The fee for turkey permits is $10 for residents and $15 for nonresidents. All permit buyers will also be required to pay the fall turkey license and stamp fee, unless they have previously purchased the license and stamp, or are a 2010 Conservation Patron License holder. Residents and nonresidents will have equal opportunity to purchase over-the-counter permits. Purchasing these permits will not affect preference status for future spring or fall turkey permit drawings.

Leftover fall turkey permits can be purchased over the Internet through the Online Licensing Center, by calling toll-free 1-877-WI LICENSE (1-877-945-4236), and at all license sales locations. Hunters should have their DNR customer ID ready. Hunters with any questions about when or how to buy permits may call the DNR Customer Call Center from 7 a.m. through 10 p.m. seven days a week at 1-888-WDNRINFo (1-888-936-7463).

Blaze orange required during any open gun deer season

Hunters are reminded of the requirement for blaze orange on ground blinds on DNR lands during any Gun Deer Season. Ground blinds on DNR lands left unattended must also have the owner's name and address or DNR Customer Identification Number attached near the door opening. Ground blinds may not be left out overnight. Please note that these ground blind rules do not apply to ground blinds being used for hunting waterfowl or to blinds built only out of natural vegetation found on the DNR property.

Turkey hunters should also note that during any gun or muzzleloader deer season, including the Oct. 9-10 Youth Deer Hunt, antlerless hunts and CWD hunts (see 2010 Wisconsin Deer Hunting Regulations), blaze orange clothing is required. A hat, if worn, must be at least 50 percent blaze orange.

For more information see the wild turkey page of the DNR website.

Fall Wild Turkey Season Dates & Reminders

2010 Fall Wild Turkey Season Dates:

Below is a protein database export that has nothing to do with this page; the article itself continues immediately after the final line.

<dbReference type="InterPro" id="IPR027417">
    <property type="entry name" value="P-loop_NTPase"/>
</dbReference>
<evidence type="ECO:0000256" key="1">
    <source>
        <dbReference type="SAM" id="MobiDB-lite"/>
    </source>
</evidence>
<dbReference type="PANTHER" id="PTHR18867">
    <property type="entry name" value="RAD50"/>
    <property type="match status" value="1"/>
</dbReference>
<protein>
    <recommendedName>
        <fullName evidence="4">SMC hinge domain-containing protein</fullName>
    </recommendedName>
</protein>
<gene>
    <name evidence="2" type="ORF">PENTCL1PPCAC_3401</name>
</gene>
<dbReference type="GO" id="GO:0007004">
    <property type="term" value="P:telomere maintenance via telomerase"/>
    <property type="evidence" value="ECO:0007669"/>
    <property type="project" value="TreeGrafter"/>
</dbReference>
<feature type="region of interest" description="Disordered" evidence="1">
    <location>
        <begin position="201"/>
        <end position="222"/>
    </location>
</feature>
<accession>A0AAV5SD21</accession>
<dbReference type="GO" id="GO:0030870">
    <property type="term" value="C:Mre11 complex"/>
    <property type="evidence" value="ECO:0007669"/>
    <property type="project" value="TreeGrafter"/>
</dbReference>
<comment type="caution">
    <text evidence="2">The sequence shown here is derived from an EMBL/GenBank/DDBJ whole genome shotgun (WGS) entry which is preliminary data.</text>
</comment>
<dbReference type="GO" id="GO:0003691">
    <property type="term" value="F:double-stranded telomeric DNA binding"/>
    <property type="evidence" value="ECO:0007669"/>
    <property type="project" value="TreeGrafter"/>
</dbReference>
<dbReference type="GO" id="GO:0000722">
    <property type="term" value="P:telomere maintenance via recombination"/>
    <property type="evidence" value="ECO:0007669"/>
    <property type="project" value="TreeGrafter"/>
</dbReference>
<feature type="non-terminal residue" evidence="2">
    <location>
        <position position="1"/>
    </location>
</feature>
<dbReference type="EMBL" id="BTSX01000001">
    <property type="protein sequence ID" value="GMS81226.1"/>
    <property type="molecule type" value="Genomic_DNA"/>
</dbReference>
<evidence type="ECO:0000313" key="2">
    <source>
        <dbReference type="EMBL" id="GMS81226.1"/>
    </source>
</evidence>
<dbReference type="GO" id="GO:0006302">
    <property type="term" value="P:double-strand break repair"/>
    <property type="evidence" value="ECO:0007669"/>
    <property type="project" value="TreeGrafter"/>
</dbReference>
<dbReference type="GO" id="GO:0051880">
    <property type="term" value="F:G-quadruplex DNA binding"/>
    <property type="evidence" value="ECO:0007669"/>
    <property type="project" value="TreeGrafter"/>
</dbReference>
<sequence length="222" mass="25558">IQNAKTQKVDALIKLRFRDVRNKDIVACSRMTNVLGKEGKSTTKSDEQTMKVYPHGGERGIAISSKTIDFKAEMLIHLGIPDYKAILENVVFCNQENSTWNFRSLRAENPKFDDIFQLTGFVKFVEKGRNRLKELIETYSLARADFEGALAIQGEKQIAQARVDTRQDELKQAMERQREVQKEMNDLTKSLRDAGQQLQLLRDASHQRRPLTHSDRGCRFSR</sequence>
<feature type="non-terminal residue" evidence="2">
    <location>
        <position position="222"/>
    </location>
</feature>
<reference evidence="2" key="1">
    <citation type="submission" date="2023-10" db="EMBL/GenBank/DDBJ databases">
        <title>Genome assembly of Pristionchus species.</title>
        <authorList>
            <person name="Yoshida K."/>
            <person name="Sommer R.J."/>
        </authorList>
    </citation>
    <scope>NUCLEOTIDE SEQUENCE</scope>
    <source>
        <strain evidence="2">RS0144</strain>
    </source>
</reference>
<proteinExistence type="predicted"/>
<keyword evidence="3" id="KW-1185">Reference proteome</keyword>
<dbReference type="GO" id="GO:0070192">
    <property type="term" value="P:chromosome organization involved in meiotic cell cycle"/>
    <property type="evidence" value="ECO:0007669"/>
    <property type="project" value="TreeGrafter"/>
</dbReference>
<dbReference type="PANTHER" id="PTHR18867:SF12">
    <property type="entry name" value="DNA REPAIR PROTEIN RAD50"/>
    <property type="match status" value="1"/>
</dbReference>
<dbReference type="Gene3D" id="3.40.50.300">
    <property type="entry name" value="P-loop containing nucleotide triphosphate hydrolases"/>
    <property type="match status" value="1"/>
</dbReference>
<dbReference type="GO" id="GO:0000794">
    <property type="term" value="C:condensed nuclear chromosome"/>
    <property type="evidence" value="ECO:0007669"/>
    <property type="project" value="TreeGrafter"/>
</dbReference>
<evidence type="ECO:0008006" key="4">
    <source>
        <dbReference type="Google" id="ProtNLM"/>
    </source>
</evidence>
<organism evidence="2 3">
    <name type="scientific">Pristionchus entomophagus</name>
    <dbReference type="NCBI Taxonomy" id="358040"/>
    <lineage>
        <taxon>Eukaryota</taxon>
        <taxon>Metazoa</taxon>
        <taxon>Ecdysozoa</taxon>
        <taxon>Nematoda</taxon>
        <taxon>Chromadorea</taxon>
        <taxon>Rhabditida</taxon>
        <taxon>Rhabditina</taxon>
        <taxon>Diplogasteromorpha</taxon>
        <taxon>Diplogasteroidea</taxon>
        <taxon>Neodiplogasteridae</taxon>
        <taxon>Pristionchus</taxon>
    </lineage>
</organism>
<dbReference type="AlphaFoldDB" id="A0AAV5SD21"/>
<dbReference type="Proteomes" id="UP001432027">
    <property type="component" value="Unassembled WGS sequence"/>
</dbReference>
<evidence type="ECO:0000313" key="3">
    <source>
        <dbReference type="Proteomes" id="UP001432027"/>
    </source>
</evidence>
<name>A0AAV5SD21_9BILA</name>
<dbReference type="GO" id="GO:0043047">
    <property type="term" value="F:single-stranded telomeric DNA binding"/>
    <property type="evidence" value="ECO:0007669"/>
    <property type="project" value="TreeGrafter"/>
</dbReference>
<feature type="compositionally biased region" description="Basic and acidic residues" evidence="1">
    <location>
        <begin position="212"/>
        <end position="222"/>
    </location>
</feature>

2010 Fall Wild Turkey Extended Season Dates for Zones 1-5 ONLY:

FOR MORE INFORMATION, CONTACT: Sharon Fandel, Acting Upland Wildlife Ecologist: (608) 261-8458 or Krista McGinley, Assistant Upland Wildlife Ecologist: (608) 264-8963.

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Surveys show good survival of young perch in Green Bay

Third highest abundance in 30 years

yellow perch
An adult yellow perch with young-of-year perch.
WDNR Photo

PESHTIGO - Recently completed fish surveys for yellow perch in Green Bay show good news: the third highest abundance in 30 years for fish hatched earlier this spring, state fisheries biologists say.

"Once again we're seeing a very strong year-class," says Tammie Paoli, Department of Natural Resources fisheries biologist in Peshtigo. "Numbers are up and the fish are larger than last year at this time, which is indicative of the early hatch and warm water temperatures encountered this spring and summer." Earlier this month, young-of-year perch were 2.5 to 3 inches long.

Paoli is hopeful that this year class of fish will be different than other classes in recent years that have survived their first summer in good numbers but many of which have died before reaching a catchable size.

"We've been getting some pretty decent year classes for quite a while now, but we are not seeing adults in the numbers we'd like to. There seems to be a lot of mortality occurring at some point in their first one to two years."